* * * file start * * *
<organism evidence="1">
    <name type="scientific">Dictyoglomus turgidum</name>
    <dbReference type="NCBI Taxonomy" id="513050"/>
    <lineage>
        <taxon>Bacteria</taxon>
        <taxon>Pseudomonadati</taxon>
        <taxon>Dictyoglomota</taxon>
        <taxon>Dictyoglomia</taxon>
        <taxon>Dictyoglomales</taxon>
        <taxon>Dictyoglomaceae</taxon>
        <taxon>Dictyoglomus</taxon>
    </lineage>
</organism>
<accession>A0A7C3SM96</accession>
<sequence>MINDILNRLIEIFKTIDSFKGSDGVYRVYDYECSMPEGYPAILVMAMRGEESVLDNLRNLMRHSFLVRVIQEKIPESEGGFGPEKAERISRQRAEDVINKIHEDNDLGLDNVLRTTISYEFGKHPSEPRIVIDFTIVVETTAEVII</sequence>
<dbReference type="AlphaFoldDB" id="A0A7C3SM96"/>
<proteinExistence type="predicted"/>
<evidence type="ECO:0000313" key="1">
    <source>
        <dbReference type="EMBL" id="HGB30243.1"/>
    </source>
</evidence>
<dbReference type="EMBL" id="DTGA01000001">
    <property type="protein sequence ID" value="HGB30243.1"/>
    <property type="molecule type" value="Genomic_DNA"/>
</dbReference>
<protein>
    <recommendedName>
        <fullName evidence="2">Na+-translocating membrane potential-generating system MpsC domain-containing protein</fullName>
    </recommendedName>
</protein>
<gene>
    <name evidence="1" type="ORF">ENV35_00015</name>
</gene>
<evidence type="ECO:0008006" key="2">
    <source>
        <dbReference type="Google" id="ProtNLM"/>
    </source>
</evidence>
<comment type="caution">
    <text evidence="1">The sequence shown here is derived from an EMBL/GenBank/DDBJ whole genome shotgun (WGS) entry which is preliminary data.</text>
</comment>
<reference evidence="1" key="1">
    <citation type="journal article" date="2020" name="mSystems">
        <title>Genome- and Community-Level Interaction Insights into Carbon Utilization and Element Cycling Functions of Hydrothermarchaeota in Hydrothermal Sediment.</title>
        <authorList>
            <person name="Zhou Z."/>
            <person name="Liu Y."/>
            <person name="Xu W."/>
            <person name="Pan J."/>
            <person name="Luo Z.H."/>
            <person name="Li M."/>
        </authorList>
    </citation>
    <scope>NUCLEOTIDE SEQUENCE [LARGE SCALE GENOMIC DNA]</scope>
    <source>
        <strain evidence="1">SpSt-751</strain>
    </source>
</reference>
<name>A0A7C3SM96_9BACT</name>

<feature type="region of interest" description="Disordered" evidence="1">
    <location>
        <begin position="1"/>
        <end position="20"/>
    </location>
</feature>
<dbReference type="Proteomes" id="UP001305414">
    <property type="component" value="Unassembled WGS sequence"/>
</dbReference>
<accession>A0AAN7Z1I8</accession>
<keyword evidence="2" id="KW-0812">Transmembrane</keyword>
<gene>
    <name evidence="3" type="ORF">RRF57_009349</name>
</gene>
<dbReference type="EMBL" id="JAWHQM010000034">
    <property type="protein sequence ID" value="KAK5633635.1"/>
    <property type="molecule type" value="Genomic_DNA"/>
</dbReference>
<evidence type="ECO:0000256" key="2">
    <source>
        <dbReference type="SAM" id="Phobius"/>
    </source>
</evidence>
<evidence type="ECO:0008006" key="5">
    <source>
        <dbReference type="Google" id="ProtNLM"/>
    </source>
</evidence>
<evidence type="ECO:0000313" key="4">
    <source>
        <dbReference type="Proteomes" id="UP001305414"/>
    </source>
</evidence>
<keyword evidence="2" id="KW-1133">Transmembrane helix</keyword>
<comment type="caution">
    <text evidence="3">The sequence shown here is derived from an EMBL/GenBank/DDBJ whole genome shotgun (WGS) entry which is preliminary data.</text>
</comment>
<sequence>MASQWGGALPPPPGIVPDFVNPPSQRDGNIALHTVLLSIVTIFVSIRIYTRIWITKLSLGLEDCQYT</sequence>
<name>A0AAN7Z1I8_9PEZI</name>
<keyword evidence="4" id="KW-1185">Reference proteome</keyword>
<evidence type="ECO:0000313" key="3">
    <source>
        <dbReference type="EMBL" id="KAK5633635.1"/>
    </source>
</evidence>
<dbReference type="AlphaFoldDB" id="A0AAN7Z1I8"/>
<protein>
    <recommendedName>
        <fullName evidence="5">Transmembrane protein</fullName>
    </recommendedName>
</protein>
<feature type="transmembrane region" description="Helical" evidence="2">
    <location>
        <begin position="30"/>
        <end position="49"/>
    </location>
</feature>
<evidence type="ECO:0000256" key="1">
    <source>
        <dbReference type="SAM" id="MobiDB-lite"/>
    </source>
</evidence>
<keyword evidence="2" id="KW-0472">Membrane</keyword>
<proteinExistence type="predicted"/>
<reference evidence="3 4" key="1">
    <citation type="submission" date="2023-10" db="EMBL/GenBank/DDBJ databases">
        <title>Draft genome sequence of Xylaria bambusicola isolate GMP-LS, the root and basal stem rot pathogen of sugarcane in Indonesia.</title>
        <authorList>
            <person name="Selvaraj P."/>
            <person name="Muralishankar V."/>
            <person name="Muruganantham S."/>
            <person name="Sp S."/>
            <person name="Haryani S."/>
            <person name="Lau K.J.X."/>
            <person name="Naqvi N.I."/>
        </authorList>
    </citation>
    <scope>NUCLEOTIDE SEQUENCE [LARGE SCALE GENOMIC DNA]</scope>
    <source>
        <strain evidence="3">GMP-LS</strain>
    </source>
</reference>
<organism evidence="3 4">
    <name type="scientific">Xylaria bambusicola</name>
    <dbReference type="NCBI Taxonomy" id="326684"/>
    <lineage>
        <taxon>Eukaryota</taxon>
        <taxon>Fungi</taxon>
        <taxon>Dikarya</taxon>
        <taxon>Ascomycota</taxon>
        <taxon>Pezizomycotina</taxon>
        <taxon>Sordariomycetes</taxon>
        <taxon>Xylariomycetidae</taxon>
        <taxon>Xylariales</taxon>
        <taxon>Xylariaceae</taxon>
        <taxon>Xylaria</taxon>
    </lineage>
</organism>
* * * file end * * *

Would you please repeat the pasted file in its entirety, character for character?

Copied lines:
<organism evidence="1">
    <name type="scientific">Dictyoglomus turgidum</name>
    <dbReference type="NCBI Taxonomy" id="513050"/>
    <lineage>
        <taxon>Bacteria</taxon>
        <taxon>Pseudomonadati</taxon>
        <taxon>Dictyoglomota</taxon>
        <taxon>Dictyoglomia</taxon>
        <taxon>Dictyoglomales</taxon>
        <taxon>Dictyoglomaceae</taxon>
        <taxon>Dictyoglomus</taxon>
    </lineage>
</organism>
<accession>A0A7C3SM96</accession>
<sequence>MINDILNRLIEIFKTIDSFKGSDGVYRVYDYECSMPEGYPAILVMAMRGEESVLDNLRNLMRHSFLVRVIQEKIPESEGGFGPEKAERISRQRAEDVINKIHEDNDLGLDNVLRTTISYEFGKHPSEPRIVIDFTIVVETTAEVII</sequence>
<dbReference type="AlphaFoldDB" id="A0A7C3SM96"/>
<proteinExistence type="predicted"/>
<evidence type="ECO:0000313" key="1">
    <source>
        <dbReference type="EMBL" id="HGB30243.1"/>
    </source>
</evidence>
<dbReference type="EMBL" id="DTGA01000001">
    <property type="protein sequence ID" value="HGB30243.1"/>
    <property type="molecule type" value="Genomic_DNA"/>
</dbReference>
<protein>
    <recommendedName>
        <fullName evidence="2">Na+-translocating membrane potential-generating system MpsC domain-containing protein</fullName>
    </recommendedName>
</protein>
<gene>
    <name evidence="1" type="ORF">ENV35_00015</name>
</gene>
<evidence type="ECO:0008006" key="2">
    <source>
        <dbReference type="Google" id="ProtNLM"/>
    </source>
</evidence>
<comment type="caution">
    <text evidence="1">The sequence shown here is derived from an EMBL/GenBank/DDBJ whole genome shotgun (WGS) entry which is preliminary data.</text>
</comment>
<reference evidence="1" key="1">
    <citation type="journal article" date="2020" name="mSystems">
        <title>Genome- and Community-Level Interaction Insights into Carbon Utilization and Element Cycling Functions of Hydrothermarchaeota in Hydrothermal Sediment.</title>
        <authorList>
            <person name="Zhou Z."/>
            <person name="Liu Y."/>
            <person name="Xu W."/>
            <person name="Pan J."/>
            <person name="Luo Z.H."/>
            <person name="Li M."/>
        </authorList>
    </citation>
    <scope>NUCLEOTIDE SEQUENCE [LARGE SCALE GENOMIC DNA]</scope>
    <source>
        <strain evidence="1">SpSt-751</strain>
    </source>
</reference>
<name>A0A7C3SM96_9BACT</name>

<feature type="region of interest" description="Disordered" evidence="1">
    <location>
        <begin position="1"/>
        <end position="20"/>
    </location>
</feature>
<dbReference type="Proteomes" id="UP001305414">
    <property type="component" value="Unassembled WGS sequence"/>
</dbReference>
<accession>A0AAN7Z1I8</accession>
<keyword evidence="2" id="KW-0812">Transmembrane</keyword>
<gene>
    <name evidence="3" type="ORF">RRF57_009349</name>
</gene>
<dbReference type="EMBL" id="JAWHQM010000034">
    <property type="protein sequence ID" value="KAK5633635.1"/>
    <property type="molecule type" value="Genomic_DNA"/>
</dbReference>
<evidence type="ECO:0000256" key="2">
    <source>
        <dbReference type="SAM" id="Phobius"/>
    </source>
</evidence>
<evidence type="ECO:0008006" key="5">
    <source>
        <dbReference type="Google" id="ProtNLM"/>
    </source>
</evidence>
<evidence type="ECO:0000313" key="4">
    <source>
        <dbReference type="Proteomes" id="UP001305414"/>
    </source>
</evidence>
<keyword evidence="2" id="KW-1133">Transmembrane helix</keyword>
<comment type="caution">
    <text evidence="3">The sequence shown here is derived from an EMBL/GenBank/DDBJ whole genome shotgun (WGS) entry which is preliminary data.</text>
</comment>
<sequence>MASQWGGALPPPPGIVPDFVNPPSQRDGNIALHTVLLSIVTIFVSIRIYTRIWITKLSLGLEDCQYT</sequence>
<name>A0AAN7Z1I8_9PEZI</name>
<keyword evidence="4" id="KW-1185">Reference proteome</keyword>
<evidence type="ECO:0000313" key="3">
    <source>
        <dbReference type="EMBL" id="KAK5633635.1"/>
    </source>
</evidence>
<dbReference type="AlphaFoldDB" id="A0AAN7Z1I8"/>
<protein>
    <recommendedName>
        <fullName evidence="5">Transmembrane protein</fullName>
    </recommendedName>
</protein>
<feature type="transmembrane region" description="Helical" evidence="2">
    <location>
        <begin position="30"/>
        <end position="49"/>
    </location>
</feature>
<evidence type="ECO:0000256" key="1">
    <source>
        <dbReference type="SAM" id="MobiDB-lite"/>
    </source>
</evidence>
<keyword evidence="2" id="KW-0472">Membrane</keyword>
<proteinExistence type="predicted"/>
<reference evidence="3 4" key="1">
    <citation type="submission" date="2023-10" db="EMBL/GenBank/DDBJ databases">
        <title>Draft genome sequence of Xylaria bambusicola isolate GMP-LS, the root and basal stem rot pathogen of sugarcane in Indonesia.</title>
        <authorList>
            <person name="Selvaraj P."/>
            <person name="Muralishankar V."/>
            <person name="Muruganantham S."/>
            <person name="Sp S."/>
            <person name="Haryani S."/>
            <person name="Lau K.J.X."/>
            <person name="Naqvi N.I."/>
        </authorList>
    </citation>
    <scope>NUCLEOTIDE SEQUENCE [LARGE SCALE GENOMIC DNA]</scope>
    <source>
        <strain evidence="3">GMP-LS</strain>
    </source>
</reference>
<organism evidence="3 4">
    <name type="scientific">Xylaria bambusicola</name>
    <dbReference type="NCBI Taxonomy" id="326684"/>
    <lineage>
        <taxon>Eukaryota</taxon>
        <taxon>Fungi</taxon>
        <taxon>Dikarya</taxon>
        <taxon>Ascomycota</taxon>
        <taxon>Pezizomycotina</taxon>
        <taxon>Sordariomycetes</taxon>
        <taxon>Xylariomycetidae</taxon>
        <taxon>Xylariales</taxon>
        <taxon>Xylariaceae</taxon>
        <taxon>Xylaria</taxon>
    </lineage>
</organism>